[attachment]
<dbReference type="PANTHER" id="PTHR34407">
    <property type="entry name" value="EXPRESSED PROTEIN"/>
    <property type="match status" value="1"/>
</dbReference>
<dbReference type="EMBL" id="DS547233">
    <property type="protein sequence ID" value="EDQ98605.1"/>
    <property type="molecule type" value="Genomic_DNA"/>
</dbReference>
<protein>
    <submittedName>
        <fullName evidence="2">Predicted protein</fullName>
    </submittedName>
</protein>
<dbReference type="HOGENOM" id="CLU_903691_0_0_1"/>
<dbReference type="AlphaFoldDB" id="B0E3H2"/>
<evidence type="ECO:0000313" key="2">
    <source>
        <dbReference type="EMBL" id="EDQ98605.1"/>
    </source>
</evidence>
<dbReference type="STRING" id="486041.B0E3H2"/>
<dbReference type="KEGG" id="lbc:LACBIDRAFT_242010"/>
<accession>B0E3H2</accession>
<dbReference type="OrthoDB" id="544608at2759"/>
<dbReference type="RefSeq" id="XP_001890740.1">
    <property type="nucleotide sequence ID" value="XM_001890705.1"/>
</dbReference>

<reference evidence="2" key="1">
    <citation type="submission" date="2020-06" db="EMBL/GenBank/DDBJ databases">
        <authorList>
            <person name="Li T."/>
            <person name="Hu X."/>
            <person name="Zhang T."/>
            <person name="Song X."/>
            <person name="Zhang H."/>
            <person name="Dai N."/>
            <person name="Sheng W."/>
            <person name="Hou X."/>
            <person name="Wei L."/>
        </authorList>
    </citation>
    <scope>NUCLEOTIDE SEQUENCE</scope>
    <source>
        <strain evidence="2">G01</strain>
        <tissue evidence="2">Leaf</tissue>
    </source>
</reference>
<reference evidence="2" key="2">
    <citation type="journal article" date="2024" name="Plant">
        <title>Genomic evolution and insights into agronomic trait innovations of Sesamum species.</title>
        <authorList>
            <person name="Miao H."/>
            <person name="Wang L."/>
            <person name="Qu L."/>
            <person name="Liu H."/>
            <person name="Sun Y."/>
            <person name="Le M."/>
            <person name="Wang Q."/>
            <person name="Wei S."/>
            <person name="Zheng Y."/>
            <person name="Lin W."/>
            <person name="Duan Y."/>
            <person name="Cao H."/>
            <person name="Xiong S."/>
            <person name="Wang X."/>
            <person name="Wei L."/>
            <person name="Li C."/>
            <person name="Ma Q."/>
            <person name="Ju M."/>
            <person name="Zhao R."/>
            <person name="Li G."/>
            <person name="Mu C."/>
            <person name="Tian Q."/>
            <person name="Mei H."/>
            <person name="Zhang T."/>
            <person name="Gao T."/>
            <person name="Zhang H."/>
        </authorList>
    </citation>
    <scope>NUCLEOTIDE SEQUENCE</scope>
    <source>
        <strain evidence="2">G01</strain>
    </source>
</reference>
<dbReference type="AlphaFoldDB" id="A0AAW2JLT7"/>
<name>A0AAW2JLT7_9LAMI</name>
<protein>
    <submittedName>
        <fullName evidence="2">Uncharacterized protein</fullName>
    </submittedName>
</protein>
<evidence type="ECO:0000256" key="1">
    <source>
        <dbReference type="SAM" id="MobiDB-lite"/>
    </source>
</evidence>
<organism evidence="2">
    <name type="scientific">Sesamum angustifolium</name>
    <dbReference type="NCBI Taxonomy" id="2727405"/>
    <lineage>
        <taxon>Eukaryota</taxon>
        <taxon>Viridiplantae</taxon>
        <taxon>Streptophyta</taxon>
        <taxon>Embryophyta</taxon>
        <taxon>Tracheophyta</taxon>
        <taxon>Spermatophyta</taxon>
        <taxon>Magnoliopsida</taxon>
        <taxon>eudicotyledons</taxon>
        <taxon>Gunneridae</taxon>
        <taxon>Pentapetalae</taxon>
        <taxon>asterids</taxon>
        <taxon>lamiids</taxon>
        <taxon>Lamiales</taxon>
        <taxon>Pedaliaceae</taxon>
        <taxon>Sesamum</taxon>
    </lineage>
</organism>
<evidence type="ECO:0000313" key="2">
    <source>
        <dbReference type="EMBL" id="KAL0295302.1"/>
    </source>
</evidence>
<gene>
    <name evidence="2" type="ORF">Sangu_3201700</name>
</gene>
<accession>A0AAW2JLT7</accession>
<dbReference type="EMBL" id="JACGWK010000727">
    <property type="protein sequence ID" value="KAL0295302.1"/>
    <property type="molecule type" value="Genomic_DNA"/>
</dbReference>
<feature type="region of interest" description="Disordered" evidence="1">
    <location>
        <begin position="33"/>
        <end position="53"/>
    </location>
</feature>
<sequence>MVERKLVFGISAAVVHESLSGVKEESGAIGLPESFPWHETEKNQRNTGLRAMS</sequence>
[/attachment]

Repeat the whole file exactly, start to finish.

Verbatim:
<dbReference type="PANTHER" id="PTHR34407">
    <property type="entry name" value="EXPRESSED PROTEIN"/>
    <property type="match status" value="1"/>
</dbReference>
<dbReference type="EMBL" id="DS547233">
    <property type="protein sequence ID" value="EDQ98605.1"/>
    <property type="molecule type" value="Genomic_DNA"/>
</dbReference>
<protein>
    <submittedName>
        <fullName evidence="2">Predicted protein</fullName>
    </submittedName>
</protein>
<dbReference type="HOGENOM" id="CLU_903691_0_0_1"/>
<dbReference type="AlphaFoldDB" id="B0E3H2"/>
<evidence type="ECO:0000313" key="2">
    <source>
        <dbReference type="EMBL" id="EDQ98605.1"/>
    </source>
</evidence>
<dbReference type="STRING" id="486041.B0E3H2"/>
<dbReference type="KEGG" id="lbc:LACBIDRAFT_242010"/>
<accession>B0E3H2</accession>
<dbReference type="OrthoDB" id="544608at2759"/>
<dbReference type="RefSeq" id="XP_001890740.1">
    <property type="nucleotide sequence ID" value="XM_001890705.1"/>
</dbReference>

<reference evidence="2" key="1">
    <citation type="submission" date="2020-06" db="EMBL/GenBank/DDBJ databases">
        <authorList>
            <person name="Li T."/>
            <person name="Hu X."/>
            <person name="Zhang T."/>
            <person name="Song X."/>
            <person name="Zhang H."/>
            <person name="Dai N."/>
            <person name="Sheng W."/>
            <person name="Hou X."/>
            <person name="Wei L."/>
        </authorList>
    </citation>
    <scope>NUCLEOTIDE SEQUENCE</scope>
    <source>
        <strain evidence="2">G01</strain>
        <tissue evidence="2">Leaf</tissue>
    </source>
</reference>
<reference evidence="2" key="2">
    <citation type="journal article" date="2024" name="Plant">
        <title>Genomic evolution and insights into agronomic trait innovations of Sesamum species.</title>
        <authorList>
            <person name="Miao H."/>
            <person name="Wang L."/>
            <person name="Qu L."/>
            <person name="Liu H."/>
            <person name="Sun Y."/>
            <person name="Le M."/>
            <person name="Wang Q."/>
            <person name="Wei S."/>
            <person name="Zheng Y."/>
            <person name="Lin W."/>
            <person name="Duan Y."/>
            <person name="Cao H."/>
            <person name="Xiong S."/>
            <person name="Wang X."/>
            <person name="Wei L."/>
            <person name="Li C."/>
            <person name="Ma Q."/>
            <person name="Ju M."/>
            <person name="Zhao R."/>
            <person name="Li G."/>
            <person name="Mu C."/>
            <person name="Tian Q."/>
            <person name="Mei H."/>
            <person name="Zhang T."/>
            <person name="Gao T."/>
            <person name="Zhang H."/>
        </authorList>
    </citation>
    <scope>NUCLEOTIDE SEQUENCE</scope>
    <source>
        <strain evidence="2">G01</strain>
    </source>
</reference>
<dbReference type="AlphaFoldDB" id="A0AAW2JLT7"/>
<name>A0AAW2JLT7_9LAMI</name>
<protein>
    <submittedName>
        <fullName evidence="2">Uncharacterized protein</fullName>
    </submittedName>
</protein>
<evidence type="ECO:0000256" key="1">
    <source>
        <dbReference type="SAM" id="MobiDB-lite"/>
    </source>
</evidence>
<organism evidence="2">
    <name type="scientific">Sesamum angustifolium</name>
    <dbReference type="NCBI Taxonomy" id="2727405"/>
    <lineage>
        <taxon>Eukaryota</taxon>
        <taxon>Viridiplantae</taxon>
        <taxon>Streptophyta</taxon>
        <taxon>Embryophyta</taxon>
        <taxon>Tracheophyta</taxon>
        <taxon>Spermatophyta</taxon>
        <taxon>Magnoliopsida</taxon>
        <taxon>eudicotyledons</taxon>
        <taxon>Gunneridae</taxon>
        <taxon>Pentapetalae</taxon>
        <taxon>asterids</taxon>
        <taxon>lamiids</taxon>
        <taxon>Lamiales</taxon>
        <taxon>Pedaliaceae</taxon>
        <taxon>Sesamum</taxon>
    </lineage>
</organism>
<evidence type="ECO:0000313" key="2">
    <source>
        <dbReference type="EMBL" id="KAL0295302.1"/>
    </source>
</evidence>
<gene>
    <name evidence="2" type="ORF">Sangu_3201700</name>
</gene>
<accession>A0AAW2JLT7</accession>
<dbReference type="EMBL" id="JACGWK010000727">
    <property type="protein sequence ID" value="KAL0295302.1"/>
    <property type="molecule type" value="Genomic_DNA"/>
</dbReference>
<feature type="region of interest" description="Disordered" evidence="1">
    <location>
        <begin position="33"/>
        <end position="53"/>
    </location>
</feature>
<sequence>MVERKLVFGISAAVVHESLSGVKEESGAIGLPESFPWHETEKNQRNTGLRAMS</sequence>